“To people living with rheumatoid arthritis today, remission means having prolonged periods of being able to return to everyday activities, without having to think about and accommodate their disease” Bosworth says.
Blocking Inflammatory Pathways
Multiple risk factors, including family history, genetic and environmental factors may play a role in the onset of rheumatoid arthritis. The immune system is activated against the joints and leads to inflammation, which is critical to the progression of the disease. Scientists have identified different pathways of inflammation which may not be exactly the same for each and every rheumatoid arthritis patient. This may be one of the reasons why patients have varying responses to therapies.
“We continue to do research to better understand rheumatoid arthritis and figure out what pathways we can target. Each patient responds differently to treatments and we need more options that can help patients achieve remission,” Dr. Pangan says.
Marwan Bukhari, Ph.D., FRCP, a rheumatologist in the U.K. whose daily work involves deciding which medicine targets the right pathway for patients, says that healthcare providers are now better at eventually combating inflammation, but don’t have the tools to quickly decide which medicine will work when a patient first visits the clinic. He looks forward to the day when a biomarker can provide information about how patients will respond to a given therapy.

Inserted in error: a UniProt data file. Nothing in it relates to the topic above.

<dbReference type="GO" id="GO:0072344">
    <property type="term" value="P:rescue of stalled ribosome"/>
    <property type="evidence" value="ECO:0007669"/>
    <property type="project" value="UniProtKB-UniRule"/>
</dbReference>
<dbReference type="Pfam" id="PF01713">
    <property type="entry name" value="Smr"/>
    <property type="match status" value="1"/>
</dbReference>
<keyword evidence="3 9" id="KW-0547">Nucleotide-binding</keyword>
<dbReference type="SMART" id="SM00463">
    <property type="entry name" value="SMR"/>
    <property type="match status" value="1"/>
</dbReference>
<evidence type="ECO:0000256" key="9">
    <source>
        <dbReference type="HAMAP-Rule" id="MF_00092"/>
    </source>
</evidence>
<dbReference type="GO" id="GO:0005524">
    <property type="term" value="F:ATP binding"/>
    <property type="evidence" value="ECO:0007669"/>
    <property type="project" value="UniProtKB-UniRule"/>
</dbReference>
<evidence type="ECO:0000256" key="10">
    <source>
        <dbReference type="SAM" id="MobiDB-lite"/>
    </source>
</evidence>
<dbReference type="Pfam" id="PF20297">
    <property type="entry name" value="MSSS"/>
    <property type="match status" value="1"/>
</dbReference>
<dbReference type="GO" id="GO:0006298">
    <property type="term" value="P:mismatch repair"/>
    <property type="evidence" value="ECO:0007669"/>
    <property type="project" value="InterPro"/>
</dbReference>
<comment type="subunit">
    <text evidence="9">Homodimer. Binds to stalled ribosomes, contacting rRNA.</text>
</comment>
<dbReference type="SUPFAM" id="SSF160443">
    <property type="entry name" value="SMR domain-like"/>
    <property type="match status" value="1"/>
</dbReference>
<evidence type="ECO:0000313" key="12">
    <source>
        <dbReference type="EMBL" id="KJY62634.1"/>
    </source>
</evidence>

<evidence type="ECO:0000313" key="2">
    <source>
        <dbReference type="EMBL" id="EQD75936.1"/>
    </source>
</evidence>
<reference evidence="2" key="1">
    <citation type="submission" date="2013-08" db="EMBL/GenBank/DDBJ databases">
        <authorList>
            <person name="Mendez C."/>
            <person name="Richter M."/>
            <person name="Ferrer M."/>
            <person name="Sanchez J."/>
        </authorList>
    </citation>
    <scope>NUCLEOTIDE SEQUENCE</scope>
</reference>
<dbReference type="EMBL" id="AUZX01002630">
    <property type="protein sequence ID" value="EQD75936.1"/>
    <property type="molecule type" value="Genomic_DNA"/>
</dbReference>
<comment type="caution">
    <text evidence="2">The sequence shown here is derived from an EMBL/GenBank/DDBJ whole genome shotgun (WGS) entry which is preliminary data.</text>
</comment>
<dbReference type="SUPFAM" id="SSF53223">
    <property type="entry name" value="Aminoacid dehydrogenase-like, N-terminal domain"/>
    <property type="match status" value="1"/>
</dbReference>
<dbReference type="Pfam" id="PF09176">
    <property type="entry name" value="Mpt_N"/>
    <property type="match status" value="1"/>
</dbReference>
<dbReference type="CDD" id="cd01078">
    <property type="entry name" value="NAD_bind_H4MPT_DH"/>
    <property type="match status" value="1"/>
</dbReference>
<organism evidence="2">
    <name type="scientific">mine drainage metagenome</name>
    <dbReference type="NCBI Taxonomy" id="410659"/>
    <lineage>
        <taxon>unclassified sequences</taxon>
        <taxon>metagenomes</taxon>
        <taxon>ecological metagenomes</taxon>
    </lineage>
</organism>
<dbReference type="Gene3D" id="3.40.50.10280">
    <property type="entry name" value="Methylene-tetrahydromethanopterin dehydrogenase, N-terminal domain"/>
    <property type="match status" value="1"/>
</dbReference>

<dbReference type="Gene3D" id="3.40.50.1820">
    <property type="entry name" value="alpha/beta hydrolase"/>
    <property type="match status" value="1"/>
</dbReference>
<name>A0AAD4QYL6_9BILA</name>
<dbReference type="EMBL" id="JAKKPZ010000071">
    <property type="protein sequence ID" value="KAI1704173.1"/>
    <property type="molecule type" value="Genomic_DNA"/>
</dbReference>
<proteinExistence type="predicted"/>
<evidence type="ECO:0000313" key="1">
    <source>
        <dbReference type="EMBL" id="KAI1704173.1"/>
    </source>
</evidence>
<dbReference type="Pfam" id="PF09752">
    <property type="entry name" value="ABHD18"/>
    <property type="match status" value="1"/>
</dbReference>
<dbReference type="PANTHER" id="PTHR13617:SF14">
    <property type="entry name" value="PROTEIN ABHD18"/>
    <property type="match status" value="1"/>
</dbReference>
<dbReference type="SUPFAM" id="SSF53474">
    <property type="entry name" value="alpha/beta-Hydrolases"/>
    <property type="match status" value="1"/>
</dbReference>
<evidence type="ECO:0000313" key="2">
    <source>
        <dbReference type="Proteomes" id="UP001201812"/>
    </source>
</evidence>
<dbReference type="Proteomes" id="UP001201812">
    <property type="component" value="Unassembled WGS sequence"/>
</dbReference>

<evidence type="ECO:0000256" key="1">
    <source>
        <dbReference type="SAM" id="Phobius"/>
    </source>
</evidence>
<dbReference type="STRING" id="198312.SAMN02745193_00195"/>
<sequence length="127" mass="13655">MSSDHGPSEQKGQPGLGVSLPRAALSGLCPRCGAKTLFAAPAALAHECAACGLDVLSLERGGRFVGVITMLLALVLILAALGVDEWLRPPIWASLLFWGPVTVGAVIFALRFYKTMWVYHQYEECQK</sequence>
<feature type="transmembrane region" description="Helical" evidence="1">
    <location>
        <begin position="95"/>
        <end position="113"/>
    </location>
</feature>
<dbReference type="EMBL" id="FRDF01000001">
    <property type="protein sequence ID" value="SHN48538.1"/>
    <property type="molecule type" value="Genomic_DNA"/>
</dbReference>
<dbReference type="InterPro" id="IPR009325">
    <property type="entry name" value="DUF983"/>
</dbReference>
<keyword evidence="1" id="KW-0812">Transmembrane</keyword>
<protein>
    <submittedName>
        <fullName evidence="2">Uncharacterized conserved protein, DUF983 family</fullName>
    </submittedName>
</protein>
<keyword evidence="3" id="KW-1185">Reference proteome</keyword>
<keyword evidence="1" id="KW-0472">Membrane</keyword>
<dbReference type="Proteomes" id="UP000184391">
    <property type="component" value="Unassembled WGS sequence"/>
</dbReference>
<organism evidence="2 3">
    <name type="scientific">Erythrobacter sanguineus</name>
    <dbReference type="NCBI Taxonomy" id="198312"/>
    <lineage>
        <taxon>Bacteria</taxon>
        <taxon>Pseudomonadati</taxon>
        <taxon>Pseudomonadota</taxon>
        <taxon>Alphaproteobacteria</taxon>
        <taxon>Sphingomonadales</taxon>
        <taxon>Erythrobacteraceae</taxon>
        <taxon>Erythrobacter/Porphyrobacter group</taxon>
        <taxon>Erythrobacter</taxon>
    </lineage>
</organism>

“This would really help identify people with moderate disease or whose symptoms are not obvious,” Dr. Bukhari said.
A Powerful Message
Dr. Pangan recalls another patient she saw in her practice.
The patient had lived with rheumatoid arthritis for many years. When she finally got a treatment that worked for her and achieved remission, she came back to the clinic with a powerful message. It’s a message that has stuck with Dr. Pangan.
“She told me she never knew how sick she was until she got better. She forgot what it meant to feel normal,” Dr. Pangan says. “With greater awareness of rheumatoid arthritis and a focus on advancing our scientific understanding of the disease, I am hopeful more patients can get back to feeling normal.”
Adverse events should be reported. Reporting forms and information can be found at www.mhra.gov.uk/yellowcard or search for MHRA Yellow Card in the Google Play or Apple App Store.
1 Arthritis Foundation. “Why Your RA Went Into Remission, but Relapsed.” https://www.arthritis.org/living-with-arthritis/treatments/plan/remission/rheumatoid-arthritis-remission-and-relapse.php. Accessed on March 11, 2019
2 Mayo Clinic. Rheumatoid Arthritis: Symptoms & Causes. Available at http://www.mayoclinic.org/diseases-conditions/rheumatoidarthritis/home/ovc-20197388. Accessed on March 11, 2019
3 American College of Rheumatology. “Rheumatoid Arthritis.” Available at: https://www.rheumatology.org/I-Am-A/Patient-Caregiver/Diseases-Conditions/Rheumatoid-Arthritis. Accessed March 11, 2019